Innocent: taking care of the nooks and crannies
Innocent: taking care of the nooks and crannies
A view from Neil Taylor

Don't settle for predictability in your brand language

The nooks and crannies of your brand's language might be a missed opportunity, says Neil Taylor, managing partner of language consultancy The Writer.

Some people think I’m obsessive compulsive. They come to my house and it’s a little too neat and tidy; papers in nice piles and fruit oh-so-artfully balanced in the bowl. But I have a dirty little secret. Open the drawers and they’re crammed, brimming with life’s detritus: plastic cups from long-forgotten picnics; out-of-date parking permits for boroughs I no longer live in; baking parchment. I’m not even sure I know what baking parchment is, but it’s in there.

Brands are like this too. They spend millions on oh-so-clever ad campaigns, but you don’t have to look very far to find horrors they think we won’t notice – especially when it comes to language. They’ll say fantastic offers are "subject to availability".

Virgin Atlantic, hugely charming when you get on board a plane, tell you in their terms and conditions that "We will provide carriage only to the passenger named on the ticket, and you may be required to produce appropriate identification". The Ben & Jerry’s website tells you that "you consent to our use of cookies on this device in accordance with our cookie policy unless you have disabled them".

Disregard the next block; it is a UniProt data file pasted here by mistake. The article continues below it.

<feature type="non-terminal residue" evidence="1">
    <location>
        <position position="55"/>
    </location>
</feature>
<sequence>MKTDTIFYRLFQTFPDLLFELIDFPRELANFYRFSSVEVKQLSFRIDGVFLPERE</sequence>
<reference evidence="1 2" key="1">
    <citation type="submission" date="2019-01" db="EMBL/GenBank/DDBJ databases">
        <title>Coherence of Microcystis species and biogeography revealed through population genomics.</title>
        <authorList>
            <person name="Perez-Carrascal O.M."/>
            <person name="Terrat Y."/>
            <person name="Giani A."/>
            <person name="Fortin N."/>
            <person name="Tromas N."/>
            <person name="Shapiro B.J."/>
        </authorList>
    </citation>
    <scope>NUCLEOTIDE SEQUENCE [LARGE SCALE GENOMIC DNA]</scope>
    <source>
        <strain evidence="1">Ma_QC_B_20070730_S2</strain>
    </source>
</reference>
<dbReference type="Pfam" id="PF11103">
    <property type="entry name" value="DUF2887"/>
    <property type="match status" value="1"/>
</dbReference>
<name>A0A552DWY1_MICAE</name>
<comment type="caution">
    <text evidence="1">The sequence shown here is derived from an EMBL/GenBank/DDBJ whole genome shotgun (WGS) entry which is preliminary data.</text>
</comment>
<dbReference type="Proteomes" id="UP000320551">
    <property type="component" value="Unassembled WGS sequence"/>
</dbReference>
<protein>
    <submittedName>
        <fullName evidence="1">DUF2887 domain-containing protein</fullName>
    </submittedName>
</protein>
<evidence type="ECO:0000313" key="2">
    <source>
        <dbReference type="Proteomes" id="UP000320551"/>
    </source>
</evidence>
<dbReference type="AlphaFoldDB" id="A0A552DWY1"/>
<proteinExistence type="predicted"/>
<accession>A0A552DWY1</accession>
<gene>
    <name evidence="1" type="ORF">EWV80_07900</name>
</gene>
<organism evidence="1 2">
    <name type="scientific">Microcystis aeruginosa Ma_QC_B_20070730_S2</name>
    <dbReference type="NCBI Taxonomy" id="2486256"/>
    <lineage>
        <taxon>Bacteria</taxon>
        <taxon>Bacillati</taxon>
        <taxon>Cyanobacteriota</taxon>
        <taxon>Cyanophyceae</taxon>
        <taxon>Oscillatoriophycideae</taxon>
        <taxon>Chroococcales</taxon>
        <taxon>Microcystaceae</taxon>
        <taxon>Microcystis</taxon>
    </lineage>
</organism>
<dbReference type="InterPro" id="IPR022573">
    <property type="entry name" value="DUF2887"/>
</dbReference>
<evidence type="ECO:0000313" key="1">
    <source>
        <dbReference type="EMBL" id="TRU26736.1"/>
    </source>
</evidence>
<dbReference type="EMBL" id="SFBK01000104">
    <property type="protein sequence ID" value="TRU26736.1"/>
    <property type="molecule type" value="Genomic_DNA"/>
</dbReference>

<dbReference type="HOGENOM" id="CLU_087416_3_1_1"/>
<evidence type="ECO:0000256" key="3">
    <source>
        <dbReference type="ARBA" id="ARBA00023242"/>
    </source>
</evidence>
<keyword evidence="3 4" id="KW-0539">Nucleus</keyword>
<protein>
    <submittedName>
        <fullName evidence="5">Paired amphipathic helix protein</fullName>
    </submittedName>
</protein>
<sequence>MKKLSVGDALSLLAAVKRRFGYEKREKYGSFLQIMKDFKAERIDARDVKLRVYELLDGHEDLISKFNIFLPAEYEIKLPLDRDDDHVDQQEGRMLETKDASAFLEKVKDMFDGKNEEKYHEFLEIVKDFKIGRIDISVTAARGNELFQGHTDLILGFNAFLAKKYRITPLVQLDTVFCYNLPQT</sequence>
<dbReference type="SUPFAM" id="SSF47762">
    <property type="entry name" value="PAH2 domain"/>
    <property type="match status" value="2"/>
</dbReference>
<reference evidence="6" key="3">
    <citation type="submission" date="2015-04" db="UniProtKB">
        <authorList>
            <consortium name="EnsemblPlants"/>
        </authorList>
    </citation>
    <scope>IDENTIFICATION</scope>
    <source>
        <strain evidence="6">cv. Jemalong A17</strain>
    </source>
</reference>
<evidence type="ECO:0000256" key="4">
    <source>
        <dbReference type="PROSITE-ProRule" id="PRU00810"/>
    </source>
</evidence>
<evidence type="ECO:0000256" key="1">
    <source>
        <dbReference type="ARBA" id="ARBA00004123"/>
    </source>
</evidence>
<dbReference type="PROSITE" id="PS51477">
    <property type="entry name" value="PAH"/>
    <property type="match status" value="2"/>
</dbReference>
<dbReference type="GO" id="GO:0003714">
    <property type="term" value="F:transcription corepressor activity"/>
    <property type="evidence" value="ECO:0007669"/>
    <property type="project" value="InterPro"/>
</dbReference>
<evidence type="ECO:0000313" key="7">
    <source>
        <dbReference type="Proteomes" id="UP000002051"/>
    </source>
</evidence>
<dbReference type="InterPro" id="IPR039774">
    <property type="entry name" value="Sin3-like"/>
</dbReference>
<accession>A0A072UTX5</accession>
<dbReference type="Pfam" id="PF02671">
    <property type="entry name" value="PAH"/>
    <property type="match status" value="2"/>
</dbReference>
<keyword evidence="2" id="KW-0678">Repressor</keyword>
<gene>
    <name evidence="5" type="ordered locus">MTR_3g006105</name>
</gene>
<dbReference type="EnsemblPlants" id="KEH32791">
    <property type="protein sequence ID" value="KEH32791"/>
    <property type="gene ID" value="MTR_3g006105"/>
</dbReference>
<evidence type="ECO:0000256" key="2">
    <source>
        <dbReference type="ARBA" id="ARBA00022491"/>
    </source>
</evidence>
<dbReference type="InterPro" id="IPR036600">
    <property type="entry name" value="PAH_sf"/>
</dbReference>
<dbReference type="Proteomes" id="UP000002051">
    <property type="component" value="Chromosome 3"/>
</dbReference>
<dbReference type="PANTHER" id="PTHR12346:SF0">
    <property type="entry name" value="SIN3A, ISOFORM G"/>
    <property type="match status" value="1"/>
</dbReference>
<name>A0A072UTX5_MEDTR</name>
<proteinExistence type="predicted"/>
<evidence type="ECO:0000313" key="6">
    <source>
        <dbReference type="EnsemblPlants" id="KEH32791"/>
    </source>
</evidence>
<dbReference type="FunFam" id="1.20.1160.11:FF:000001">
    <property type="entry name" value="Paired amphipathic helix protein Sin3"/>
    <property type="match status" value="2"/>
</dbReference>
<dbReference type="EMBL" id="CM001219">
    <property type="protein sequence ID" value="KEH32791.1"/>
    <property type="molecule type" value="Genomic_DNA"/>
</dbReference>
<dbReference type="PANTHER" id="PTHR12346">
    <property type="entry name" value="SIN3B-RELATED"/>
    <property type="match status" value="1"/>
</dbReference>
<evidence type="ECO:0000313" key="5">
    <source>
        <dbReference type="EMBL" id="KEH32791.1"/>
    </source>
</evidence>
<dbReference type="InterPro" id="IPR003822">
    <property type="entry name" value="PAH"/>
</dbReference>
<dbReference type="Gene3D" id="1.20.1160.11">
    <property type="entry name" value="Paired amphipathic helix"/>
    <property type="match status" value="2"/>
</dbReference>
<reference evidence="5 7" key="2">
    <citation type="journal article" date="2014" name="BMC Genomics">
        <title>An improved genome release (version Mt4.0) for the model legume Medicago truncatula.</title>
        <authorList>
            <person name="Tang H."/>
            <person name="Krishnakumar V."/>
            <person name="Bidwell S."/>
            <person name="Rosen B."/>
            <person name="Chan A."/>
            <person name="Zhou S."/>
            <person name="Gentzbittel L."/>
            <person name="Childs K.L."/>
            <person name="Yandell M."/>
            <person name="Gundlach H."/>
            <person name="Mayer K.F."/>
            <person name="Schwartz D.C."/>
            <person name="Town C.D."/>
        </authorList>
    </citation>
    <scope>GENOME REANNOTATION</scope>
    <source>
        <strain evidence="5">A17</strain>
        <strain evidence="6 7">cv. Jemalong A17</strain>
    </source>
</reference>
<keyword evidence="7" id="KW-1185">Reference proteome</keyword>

If you’re happy to settle for lazy predictability when it comes to this stuff, what does it say about how much your brand cares about the details of its service?

What’s the problem, you might ask. This is just the generic language of operations or legal. Well yes, these are little bits of writing in the scheme of things. But if you’re happy to settle for lazy predictability when it comes to this stuff, what does it say about how much your brand cares about the details of its service?

Every one of these moments is a missed opportunity to make an impression. To say something human, or funny, or surprising. And when you do, the results can be just as unexpected. When we run writing workshops, we often ask people to bring along a bit of business writing they admire. It’s amazing how often people bring along something seemingly insignificant that struck a chord with them: Ts and Cs they could actually understand, or a cute error message online (like: "Hold your clicks a moment please. Flickr has the hiccups. We’re looking into the problem right now").

One woman in the US brought along a receipt from the outdoors brand Prana. It had a quote on the back that she liked, so she kept it in her purse ("Success seems to be largely a matter of holding on after others have let go"). For five years. And every time she goes in and out of her purse, she sees that Prana receipt. Let’s say she does that three times a day; that’s over 5,000 times so far, at a conservative estimate. How’s that for ‘share of mind’?

And if you’ve ever told someone about a funny train driver who deviates from the usual "we’re sorry for any inconvenience caused" to tell you about his marriage, you’ll know what I’m talking about.

That’s why I was thrilled when we convinced one client to replace "subject to availability" with "when they’re gone, they’re gone". And why I’m desperate for Ben & Jerry’s to turn the standard alert about their cookies policy into, well, a gag about cookies.

Go and count up the nooks and crannies your business could be making more of: yes, Ts and Cs – but also your visitors’ badges, your out-of-office messages. Heck, maybe even the bottom of your packaging (for a while, Innocent’s bottles had "Stop looking at my bottom" embossed in the plastic). Some of them will take you seconds to rewrite, but one of them might be the quote an enthusiastic customer reads 5,000 times.